Synopses & Reviews
In his most important book to date, award-winning author Timothy Ferris—"the best popular science writer in the English language today" (Christian Science Monitor
)—makes a passionate case for science as the inspiration behind the rise of liberalism and democracy. Ferris argues that just as the scientific revolution rescued billions from poverty, fear, hunger, and disease, the Enlight-enment values it inspired has swelled the number of persons living in free and democratic societies from less than 1 percent of the world population four centuries ago to more than a third today.
Ferris deftly investigates the evolution of these scientific and political revolutions, demonstrating that they are inextricably bound. He shows how science was integral to the American Revolution but misinterpreted in the French Revolution; reflects on the history of liberalism, stressing its widely underestimated and mutually beneficial relationship with science; and surveys the forces that have opposed science and liberalism—from communism and fascism to postmodernism and Islamic fundamentalism.
A sweeping intellectual history, The Science of Liberty is a stunningly original work that transcends the antiquated concepts of left and right.
“An important, timely, and splendidly written book. . . . Ferris is among the half-dozen foremost explicators of the physical sciences alive today. . . . The Science of Liberty is a profound delight.” < i=""> The Washington Post <>
“Lucid and captivating. . . . Deeply important. . . . Ferriss clear and educative account makes for an enjoyable read.” A. C. Grayling, < i=""> The New Scientist <>
“Unfashionably optimistic. . . . Ferris provides irrefutable evidence that, despite the tragedies of war and terrorism, there has been astounding progress in both the living standards and the degree of personal freedom enjoyed by the majority of the human race.” < i=""> The Financial Times <>
“An important and extremely readable book. . . . Lively. . . . Clear and perceptive. . . . Ferris is one of Americas most skillful communicators about science. . . . He shows himself a fascinating historian too.” < i=""> The San Francisco Chronicle <>
“Engaging. . . . Ambitious. . . . Ferris usefully reminds us that science was an integral part of the intellectual equipment of the great pioneers of political and individual liberty.” < i=""> The New York Times Book Review <>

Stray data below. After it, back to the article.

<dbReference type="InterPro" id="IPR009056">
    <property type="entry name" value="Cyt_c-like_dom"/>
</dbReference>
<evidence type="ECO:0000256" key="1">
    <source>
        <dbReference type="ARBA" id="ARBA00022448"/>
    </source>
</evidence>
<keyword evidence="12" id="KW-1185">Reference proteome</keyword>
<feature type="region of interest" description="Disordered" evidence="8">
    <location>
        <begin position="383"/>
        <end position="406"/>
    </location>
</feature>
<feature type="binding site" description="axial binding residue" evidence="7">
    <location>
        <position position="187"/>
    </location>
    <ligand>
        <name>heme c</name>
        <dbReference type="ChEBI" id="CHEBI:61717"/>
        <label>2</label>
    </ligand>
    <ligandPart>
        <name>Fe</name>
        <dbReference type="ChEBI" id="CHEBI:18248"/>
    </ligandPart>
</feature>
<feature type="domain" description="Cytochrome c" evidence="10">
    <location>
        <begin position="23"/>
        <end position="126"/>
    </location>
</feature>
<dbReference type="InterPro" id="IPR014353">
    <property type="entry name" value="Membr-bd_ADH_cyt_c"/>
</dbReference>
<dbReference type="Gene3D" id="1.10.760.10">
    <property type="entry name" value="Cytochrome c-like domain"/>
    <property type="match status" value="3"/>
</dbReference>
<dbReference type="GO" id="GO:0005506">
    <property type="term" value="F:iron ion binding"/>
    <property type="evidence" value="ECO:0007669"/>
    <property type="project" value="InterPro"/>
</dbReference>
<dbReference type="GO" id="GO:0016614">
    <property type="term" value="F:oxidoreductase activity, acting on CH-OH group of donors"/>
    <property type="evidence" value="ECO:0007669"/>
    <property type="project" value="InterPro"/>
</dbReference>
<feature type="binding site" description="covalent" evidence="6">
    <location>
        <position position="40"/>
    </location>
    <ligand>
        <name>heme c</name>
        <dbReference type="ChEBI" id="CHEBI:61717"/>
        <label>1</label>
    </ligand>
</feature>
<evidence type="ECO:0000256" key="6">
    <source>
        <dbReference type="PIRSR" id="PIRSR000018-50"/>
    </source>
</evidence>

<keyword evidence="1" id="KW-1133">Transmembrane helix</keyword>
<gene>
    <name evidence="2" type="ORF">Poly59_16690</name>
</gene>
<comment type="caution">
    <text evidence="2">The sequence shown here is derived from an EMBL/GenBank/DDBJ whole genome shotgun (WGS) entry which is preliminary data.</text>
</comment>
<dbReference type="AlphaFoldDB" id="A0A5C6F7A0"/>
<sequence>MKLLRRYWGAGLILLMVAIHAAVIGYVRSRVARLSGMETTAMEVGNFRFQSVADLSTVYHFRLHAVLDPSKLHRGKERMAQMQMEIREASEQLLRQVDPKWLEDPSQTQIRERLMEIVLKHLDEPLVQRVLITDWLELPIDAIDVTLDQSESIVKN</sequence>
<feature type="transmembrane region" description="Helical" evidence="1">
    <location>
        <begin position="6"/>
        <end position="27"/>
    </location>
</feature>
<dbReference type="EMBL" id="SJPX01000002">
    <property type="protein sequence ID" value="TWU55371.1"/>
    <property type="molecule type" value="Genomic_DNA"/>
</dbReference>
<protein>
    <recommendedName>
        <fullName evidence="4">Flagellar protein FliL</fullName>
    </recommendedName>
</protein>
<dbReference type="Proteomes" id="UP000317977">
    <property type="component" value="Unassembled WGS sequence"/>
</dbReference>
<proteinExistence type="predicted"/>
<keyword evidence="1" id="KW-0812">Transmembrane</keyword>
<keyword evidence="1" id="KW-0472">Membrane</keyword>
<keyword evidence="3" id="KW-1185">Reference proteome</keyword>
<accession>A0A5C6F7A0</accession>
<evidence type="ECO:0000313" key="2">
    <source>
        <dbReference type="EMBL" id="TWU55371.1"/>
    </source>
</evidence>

From the author of the acclaimed "Coming of Age in the Milky Way" comes a brilliant chronicle of how science sparked the spread of liberal democracy across the modern world.
“Ferris is a master analogist who conveys his insights on the history of cosmology with a lyrical flair.” —The New York Times Book Review
In The Science of Liberty, award-winning author Timothy Ferris—called “the best popular science writer in the English language today” by the Christian Science Monitor and “the best science writer of his generation” by the Washington Post—makes a passionate case for science as the inspiration behind the rise of liberalism and democracy. In the grand tradition of such luminaries of the field as Bill Bryson, Richard Dawkins, and Oliver Sacks—as well as his own The Whole Shebang and Coming of Age in the Milky Way—Ferris has written a brilliant chronicle of how science sparked the spread of liberal democracy and transformed todays world.
About the Author
Timothy Ferris's works include Seeing in the Dark, The Mind's Sky (both New York Times best books of the year), and The Whole Shebang (listed by American Scientist as one of the one hundred most influential books of the twentieth century). A fellow of the American Association for the Advancement of Science, Ferris has taught in five disciplines at four universities. He is an emeritus professor at the University of California, Berkeley and a former editor of Rolling Stone. His articles and essays have appeared in The New Yorker, Time, Newsweek, Vanity Fair, National Geographic, Scientific American, The Nation, The New Republic, The New York Review of Books, The New York Times Book Review, and many other publications. A contributor to CNN and National Public Radio, Ferris has made three prime-time PBS television specials: The Creation of the Universe, Life Beyond Earth, and Seeing in the Dark. He lives in San Francisco.